Park City, Feb 5 – Feature-length films that premiered at Sundance such as Is There Anybody Out There?, Still: A Michael J. Fox Movie, and The Tuba Thieves, as well as a number of shorts, explicitly included elements of disability and deafness throughout. However, several additional films featured casual inclusion of disability, which also helps to normalize having a disability in society.
For example, a teenage camper in Theater Camp uses a power wheelchair. We see him both in a montage while auditioning for a show, and later rolling through camp. He is portrayed similarly to other campers. In Slow, contemporary dancer Elena (Greta Grinevičiūtė) meets Dovydas (Kęstutis Cicėnas), who’s assigned to interpret for her class of deaf youth. While the film is not about this class but rather their relationship, the casual inclusion of this class helps normalize deaf students. In Magazine Dreams, aspiring professional bodybuilder Killian Maddox is a caregiver for his disabled grandfather. In a documentary about Little Richard, viewers learn that he had limb differences, mental health conditions, and later on in his life, became a wheelchair user. And in Chanshi, a series about a young Jewish Orthodox woman finding herself, mental health is discussed.
With one-in-five people having a disability in the U.S. today, the lack of representation – just 2.3 percent of characters in the 100 top-grossing films of 2019 and 8 percent in family films – means that millions of people are unable to see themselves reflected in media. While none of the films mentioned above are about disability, the casual inclusion of disability in them is important.
Several Sundance Films Feature Disability as the Theme
Is There Anybody Out There? is a film centered entirely on disability and ableism. Director Ella Glendining, born with no hip joints and short femurs, evaded surgical intervention during her childhood to change her image. Through the course of her film, she interviews a group of disabled folks who share her diagnosis, which is quite rare. As she guides the conversations, she poses the same quandary to them: should disabled people change their disability?
Entertainment Media Apprentice Samuel Krauss reviewed this film: “Though much of the film weaves in and out of different disability themes, it’s really an excellent documentary to show how the lives of disabled people are decided on.”
“It’s about the soul,” Glendining said during an interview ahead of the film’s premiere during the Sundance Film Festival. “It’s about what ableism can do to you!”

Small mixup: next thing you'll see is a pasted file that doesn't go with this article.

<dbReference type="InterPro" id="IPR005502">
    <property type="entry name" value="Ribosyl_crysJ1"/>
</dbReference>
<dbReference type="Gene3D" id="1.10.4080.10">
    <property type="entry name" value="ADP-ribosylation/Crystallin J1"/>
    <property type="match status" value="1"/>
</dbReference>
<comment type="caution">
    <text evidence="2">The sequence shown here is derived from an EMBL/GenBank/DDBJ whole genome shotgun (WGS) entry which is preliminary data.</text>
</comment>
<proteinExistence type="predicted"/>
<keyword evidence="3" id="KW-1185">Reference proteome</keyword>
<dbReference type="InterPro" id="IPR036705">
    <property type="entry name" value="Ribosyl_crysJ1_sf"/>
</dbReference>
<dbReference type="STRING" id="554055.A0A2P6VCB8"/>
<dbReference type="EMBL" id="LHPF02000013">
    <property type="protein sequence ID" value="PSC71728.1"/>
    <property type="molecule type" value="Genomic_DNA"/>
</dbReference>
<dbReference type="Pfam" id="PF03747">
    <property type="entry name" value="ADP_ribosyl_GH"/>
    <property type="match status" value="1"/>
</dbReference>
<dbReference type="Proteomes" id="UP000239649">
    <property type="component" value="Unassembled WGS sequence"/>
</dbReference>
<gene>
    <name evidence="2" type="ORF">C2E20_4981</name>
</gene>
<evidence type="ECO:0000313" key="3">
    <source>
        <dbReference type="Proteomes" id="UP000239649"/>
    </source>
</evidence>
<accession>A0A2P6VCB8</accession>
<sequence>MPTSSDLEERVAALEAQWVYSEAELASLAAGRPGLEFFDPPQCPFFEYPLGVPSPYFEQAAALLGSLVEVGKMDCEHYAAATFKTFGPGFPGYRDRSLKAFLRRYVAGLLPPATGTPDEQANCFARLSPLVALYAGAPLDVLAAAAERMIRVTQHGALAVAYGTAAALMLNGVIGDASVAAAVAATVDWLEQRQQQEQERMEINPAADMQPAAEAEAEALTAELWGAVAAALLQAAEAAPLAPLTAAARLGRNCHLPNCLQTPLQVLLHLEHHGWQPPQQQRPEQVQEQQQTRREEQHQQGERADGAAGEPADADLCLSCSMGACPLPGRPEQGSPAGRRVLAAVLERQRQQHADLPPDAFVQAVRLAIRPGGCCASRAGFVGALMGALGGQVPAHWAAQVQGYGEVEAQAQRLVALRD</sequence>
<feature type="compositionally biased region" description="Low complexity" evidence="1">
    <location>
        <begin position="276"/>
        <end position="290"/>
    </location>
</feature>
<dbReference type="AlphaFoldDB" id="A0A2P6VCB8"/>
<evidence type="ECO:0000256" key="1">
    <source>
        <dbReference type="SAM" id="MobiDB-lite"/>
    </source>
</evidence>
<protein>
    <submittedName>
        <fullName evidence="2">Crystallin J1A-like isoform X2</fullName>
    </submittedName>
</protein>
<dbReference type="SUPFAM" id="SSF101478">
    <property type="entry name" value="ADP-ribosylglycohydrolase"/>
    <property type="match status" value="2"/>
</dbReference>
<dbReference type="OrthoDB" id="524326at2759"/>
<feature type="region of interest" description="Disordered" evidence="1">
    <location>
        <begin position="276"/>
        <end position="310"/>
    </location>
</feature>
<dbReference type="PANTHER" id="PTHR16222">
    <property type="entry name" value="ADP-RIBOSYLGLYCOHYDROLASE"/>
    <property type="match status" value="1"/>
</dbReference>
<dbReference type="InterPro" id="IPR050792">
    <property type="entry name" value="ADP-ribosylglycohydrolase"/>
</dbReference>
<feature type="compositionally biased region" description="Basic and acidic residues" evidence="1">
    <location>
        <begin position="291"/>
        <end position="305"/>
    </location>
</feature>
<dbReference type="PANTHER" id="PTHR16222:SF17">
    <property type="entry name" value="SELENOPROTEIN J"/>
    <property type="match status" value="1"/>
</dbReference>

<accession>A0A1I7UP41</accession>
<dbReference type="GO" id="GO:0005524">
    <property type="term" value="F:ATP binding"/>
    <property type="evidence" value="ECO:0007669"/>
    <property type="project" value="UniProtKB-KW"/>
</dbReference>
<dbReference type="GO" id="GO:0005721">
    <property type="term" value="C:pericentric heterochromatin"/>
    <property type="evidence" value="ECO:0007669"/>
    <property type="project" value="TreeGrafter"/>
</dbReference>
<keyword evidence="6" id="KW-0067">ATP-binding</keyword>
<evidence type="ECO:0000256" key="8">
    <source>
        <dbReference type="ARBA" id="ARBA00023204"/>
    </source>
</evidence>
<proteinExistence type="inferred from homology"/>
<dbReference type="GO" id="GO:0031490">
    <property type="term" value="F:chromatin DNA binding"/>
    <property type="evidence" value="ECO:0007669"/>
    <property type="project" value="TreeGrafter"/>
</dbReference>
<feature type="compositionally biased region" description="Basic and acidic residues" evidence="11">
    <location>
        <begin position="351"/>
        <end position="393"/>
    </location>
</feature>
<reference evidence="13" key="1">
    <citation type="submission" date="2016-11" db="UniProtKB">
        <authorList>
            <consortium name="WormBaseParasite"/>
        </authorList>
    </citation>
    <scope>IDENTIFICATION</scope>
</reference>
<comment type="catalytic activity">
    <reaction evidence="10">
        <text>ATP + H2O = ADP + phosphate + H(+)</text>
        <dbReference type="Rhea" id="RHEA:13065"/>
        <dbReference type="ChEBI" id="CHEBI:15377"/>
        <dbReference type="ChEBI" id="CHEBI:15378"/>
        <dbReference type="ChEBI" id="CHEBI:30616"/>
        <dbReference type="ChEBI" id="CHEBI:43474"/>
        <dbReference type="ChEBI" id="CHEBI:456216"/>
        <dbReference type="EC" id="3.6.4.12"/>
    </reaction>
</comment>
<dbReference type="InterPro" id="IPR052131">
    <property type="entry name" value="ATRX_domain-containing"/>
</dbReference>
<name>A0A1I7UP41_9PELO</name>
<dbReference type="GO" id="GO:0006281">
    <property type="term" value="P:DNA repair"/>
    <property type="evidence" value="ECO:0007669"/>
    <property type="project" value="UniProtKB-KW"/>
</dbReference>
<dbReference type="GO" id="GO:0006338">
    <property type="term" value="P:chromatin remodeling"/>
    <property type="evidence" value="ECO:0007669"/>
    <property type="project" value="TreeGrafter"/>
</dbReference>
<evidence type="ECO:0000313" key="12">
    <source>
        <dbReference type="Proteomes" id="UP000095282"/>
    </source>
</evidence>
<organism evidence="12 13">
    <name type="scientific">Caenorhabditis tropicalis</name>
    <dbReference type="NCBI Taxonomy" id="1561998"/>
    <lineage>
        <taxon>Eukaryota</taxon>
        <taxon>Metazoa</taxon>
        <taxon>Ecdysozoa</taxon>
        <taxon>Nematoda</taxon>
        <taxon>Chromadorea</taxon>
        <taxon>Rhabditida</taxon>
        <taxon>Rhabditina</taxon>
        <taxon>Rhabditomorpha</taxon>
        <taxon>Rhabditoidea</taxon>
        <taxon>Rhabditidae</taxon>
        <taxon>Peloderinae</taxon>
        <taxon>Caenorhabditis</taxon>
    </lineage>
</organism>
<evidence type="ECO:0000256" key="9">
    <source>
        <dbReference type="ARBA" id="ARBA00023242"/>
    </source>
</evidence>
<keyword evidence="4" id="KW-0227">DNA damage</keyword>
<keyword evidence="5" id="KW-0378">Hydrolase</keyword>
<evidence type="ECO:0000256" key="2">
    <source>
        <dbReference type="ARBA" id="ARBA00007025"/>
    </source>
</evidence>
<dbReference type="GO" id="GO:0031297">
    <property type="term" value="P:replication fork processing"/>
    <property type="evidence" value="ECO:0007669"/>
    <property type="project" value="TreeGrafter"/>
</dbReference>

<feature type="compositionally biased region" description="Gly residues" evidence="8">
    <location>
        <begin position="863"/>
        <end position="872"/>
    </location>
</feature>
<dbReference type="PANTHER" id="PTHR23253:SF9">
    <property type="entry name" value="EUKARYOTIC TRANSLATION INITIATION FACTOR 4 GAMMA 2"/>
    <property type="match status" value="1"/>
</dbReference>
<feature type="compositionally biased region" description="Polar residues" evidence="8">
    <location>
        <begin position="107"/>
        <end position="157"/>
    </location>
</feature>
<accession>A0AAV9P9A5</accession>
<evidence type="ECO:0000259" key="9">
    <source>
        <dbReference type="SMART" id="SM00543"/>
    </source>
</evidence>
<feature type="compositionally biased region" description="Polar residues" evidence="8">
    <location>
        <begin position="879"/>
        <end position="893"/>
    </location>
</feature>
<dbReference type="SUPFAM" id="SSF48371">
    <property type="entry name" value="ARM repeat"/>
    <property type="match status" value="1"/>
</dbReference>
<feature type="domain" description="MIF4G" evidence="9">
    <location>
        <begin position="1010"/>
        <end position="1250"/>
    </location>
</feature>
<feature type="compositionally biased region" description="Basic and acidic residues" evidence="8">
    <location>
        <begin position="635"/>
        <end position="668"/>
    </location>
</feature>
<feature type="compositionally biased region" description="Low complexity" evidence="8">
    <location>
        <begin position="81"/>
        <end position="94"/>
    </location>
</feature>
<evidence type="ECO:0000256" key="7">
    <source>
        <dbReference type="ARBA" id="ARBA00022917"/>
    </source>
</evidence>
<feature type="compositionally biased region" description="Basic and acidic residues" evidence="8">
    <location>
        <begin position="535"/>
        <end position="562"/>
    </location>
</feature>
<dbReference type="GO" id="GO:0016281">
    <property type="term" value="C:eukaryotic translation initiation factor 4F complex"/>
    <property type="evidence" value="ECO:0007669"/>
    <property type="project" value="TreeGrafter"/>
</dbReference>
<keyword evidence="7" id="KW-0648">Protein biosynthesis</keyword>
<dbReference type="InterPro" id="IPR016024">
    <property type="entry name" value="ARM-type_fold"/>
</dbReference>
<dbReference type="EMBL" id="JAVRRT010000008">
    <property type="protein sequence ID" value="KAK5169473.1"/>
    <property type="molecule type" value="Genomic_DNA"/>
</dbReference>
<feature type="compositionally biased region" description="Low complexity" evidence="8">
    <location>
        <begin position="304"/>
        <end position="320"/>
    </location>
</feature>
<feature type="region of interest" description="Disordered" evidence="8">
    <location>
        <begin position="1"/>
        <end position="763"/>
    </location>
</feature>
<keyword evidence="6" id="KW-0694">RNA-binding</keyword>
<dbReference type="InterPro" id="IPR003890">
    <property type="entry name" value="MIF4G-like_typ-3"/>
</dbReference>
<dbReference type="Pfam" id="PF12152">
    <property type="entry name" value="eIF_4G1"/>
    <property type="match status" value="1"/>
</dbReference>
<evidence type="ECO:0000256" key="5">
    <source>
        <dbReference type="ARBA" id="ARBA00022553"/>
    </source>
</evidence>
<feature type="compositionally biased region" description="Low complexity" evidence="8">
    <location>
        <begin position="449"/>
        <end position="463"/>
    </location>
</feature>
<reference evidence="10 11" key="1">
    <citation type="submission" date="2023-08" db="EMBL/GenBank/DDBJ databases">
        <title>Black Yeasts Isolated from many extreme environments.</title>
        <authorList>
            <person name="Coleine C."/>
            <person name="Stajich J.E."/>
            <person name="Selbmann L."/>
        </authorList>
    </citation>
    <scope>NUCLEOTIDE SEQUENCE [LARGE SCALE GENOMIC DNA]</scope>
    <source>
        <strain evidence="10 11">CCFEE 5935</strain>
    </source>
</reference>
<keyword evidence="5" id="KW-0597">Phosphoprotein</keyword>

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Presented as an interview and told through both archival and scripted elements, Still: A Michael J. Fox Movie is about owning your narrative, which often is difficult for disabled individuals to do. All too often, society determines the worth of an individual based on preconceived notions. Even when the most successful people acquire a disability, society is quick to judge and make assumptions that they are now less than.
“I realized I didn’t have to do anything other than be myself,” Fox says in the documentary. “I was still me, people recognized. Just me plus Parkinson’s.”
Fox went on to authentically represent Parkinson’s in shows such as The Good Wife, defying common tropes associated with disabled people on screen. “Some people would view the news of my disease as an ending,” Fox says in the documentary. “But I was starting to sense that it was really a beginning.”
Deaf writer/director Alison O’Daniel’s The Tuba Thieves challenges viewers to reevaluate what it means to experience sound and music in cinema. This is a film about listening. During the film’s premiere, balloons were handed out to audience members, who held them throughout the film. This allowed viewers to experience the music and bass in a new way through the balloon’s vibrations. Music was first composed, then images were added. This film, which felt like an exhibit, also addressed a trope that deaf individuals do not enjoy sound and music, visually and audibly showing the audience that this is not accurate.
Sundance Shorts Delve Deep into Disability Topics
Four shorts – two live action and two animated – tackled specific disability themes.
Take Me Home, which won the Julia S Gouw Film Challenge in partnership with Janet Yang Productions and the Coalition of Asian Pacifics in Entertainment, follows a cognitively disabled adult named Anna who lives with her aging mother in Midland, Florida. Entertainment Media Apprentice Jeremy Hsing reviewed this short: “Whereas a lesser film would use ‘trauma porn’ in the pursuit of sympathy, Take Me Home shows the viewer humanity in the pursuit of empathy. The film doesn’t answer every question or solve every problem, but it lays the path to take that first step.”
Written by Kitoko Mai and directed by Nicole Bauzin, Thriving: A Dissociated Reverie is a surrealist journey into Kitoko’s world that takes any preconceived notion of Dissociative Identity Disorder, and twists it in a playful yet insightful manner. Entertainment Media Coordinator Isabella Vargas reviewed this short: “Empowering, fun, profound, sexy, and a vivid explosion of color, Thriving: A Dissociated Reverie will make you fall in love with Kitoko’s power and Bazuin’s visual feast. It is a love letter to the potential of cinema as well as an experiment in exploring some of the most complex and nuanced human experiences. Thriving: A Dissociated Reverie shows just how important it is to have diverse disabled voices helming the camera as it uncovers a whole new facet of humanity.”